In this study, we examined the expression of Foxp3, IL-17A, and RORγt in wild-type and IRAK-1−/− CD4 T cells. Mechanistically, the activation status of STAT3 and NFATc2 following TGF-β or IL-6 plus TGF-β were evaluated. We found that IRAK-1−/− CD4 T cells have decreased STAT3 phosphorylation at Ser727 and decreased expression of RORγt and IL-17A following TGFβ1 and IL-6 treatment. In contrast, we observed that IRAK-1−/− CD4 T cells have elevated levels of nuclear NFATc2 and increased expression of Foxp3 upon TGF-β treatment. IRAK-1−/− mice also exhibit constitutively elevated levels of CD4+CD25+Foxp3+ Treg cell population. In contrast, IRAK-1−/− mice challenged with various inflammatory agents exhibit reduced IL-17 production, leading to alleviated inflammatory symptoms. Our study reveals a novel contribution of IRAK-1 to the differentiation of Th17 and Treg cells, with significant implications in the pathogenesis of diverse inflammatory diseases.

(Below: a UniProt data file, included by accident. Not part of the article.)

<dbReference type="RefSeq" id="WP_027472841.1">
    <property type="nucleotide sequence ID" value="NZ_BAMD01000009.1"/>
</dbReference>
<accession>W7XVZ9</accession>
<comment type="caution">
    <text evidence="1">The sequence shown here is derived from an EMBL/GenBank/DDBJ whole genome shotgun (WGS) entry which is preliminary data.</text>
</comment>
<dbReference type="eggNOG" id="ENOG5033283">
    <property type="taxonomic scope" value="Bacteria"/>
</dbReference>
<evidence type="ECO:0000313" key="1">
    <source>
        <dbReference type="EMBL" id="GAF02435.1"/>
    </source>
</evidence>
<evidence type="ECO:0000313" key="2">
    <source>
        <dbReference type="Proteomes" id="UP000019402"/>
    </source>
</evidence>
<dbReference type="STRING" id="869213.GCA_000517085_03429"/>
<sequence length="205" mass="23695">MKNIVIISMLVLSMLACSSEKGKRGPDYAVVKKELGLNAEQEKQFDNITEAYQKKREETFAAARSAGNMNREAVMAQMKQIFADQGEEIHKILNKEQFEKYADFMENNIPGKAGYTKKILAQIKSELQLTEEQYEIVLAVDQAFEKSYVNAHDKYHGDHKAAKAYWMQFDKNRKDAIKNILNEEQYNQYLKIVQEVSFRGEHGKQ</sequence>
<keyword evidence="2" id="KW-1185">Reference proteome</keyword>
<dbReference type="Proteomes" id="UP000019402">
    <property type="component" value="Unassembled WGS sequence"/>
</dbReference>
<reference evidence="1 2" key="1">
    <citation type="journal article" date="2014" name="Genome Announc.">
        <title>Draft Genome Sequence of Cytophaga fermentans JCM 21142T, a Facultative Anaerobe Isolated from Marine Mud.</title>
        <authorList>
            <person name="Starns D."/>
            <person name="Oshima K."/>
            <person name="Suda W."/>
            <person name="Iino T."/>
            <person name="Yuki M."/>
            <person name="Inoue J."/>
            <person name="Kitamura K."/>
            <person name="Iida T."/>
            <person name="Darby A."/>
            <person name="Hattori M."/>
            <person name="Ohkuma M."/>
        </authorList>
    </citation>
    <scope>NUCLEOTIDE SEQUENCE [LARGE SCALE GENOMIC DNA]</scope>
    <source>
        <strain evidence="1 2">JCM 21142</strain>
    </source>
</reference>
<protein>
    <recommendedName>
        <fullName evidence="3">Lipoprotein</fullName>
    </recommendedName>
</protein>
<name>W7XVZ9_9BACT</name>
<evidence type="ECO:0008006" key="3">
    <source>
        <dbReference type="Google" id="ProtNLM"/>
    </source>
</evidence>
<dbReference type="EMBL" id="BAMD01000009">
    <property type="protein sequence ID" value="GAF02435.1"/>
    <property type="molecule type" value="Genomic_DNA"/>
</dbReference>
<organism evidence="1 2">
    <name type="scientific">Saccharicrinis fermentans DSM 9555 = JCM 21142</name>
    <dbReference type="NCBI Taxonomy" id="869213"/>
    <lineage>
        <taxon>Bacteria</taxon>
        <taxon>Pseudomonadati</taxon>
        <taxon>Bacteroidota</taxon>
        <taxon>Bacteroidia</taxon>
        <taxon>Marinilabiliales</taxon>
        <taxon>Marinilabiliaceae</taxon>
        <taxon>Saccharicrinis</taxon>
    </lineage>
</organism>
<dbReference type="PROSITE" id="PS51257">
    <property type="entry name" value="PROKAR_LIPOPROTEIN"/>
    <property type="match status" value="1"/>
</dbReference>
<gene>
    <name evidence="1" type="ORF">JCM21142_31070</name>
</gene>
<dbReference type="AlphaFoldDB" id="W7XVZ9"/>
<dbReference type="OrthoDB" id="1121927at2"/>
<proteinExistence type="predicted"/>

The Ab against Smads and STAT3 (total and phosphorylated) was obtained from Cell Signaling Technology. Anti-laminB, β-actin, and NFAT-c2 Abs were purchased from Santa Cruz Biotechnology. Recombinant TGFβ-1 was purchased from R&D Systems and IL-6 was obtained from BD Biosciences. The TCR agonists, anti-mouse CD3 and CD28, were purchased from BD Biosciences. LPS (E. coli O11:B4) was obtained from Sigma-Aldrich.

Wild-type C57BL/6 mice were obtained from Charles River Laboratories. IRAK-1−/− mice on C57BL/6 background were provided by Dr. James Thomas (University of Texas Southwestern Medical School, Dallas, TX). ApoE−/−/IRAK-1−/− mice were obtained by breeding ApoE−/− mice (The Jackson Laboratory) with IRAK-1−/− mice. All mice were bred and housed at Derring Hall Animal Facility at Virginia Polytechnic Institute and State University, in compliance with approved Animal Care and Use Committee protocols.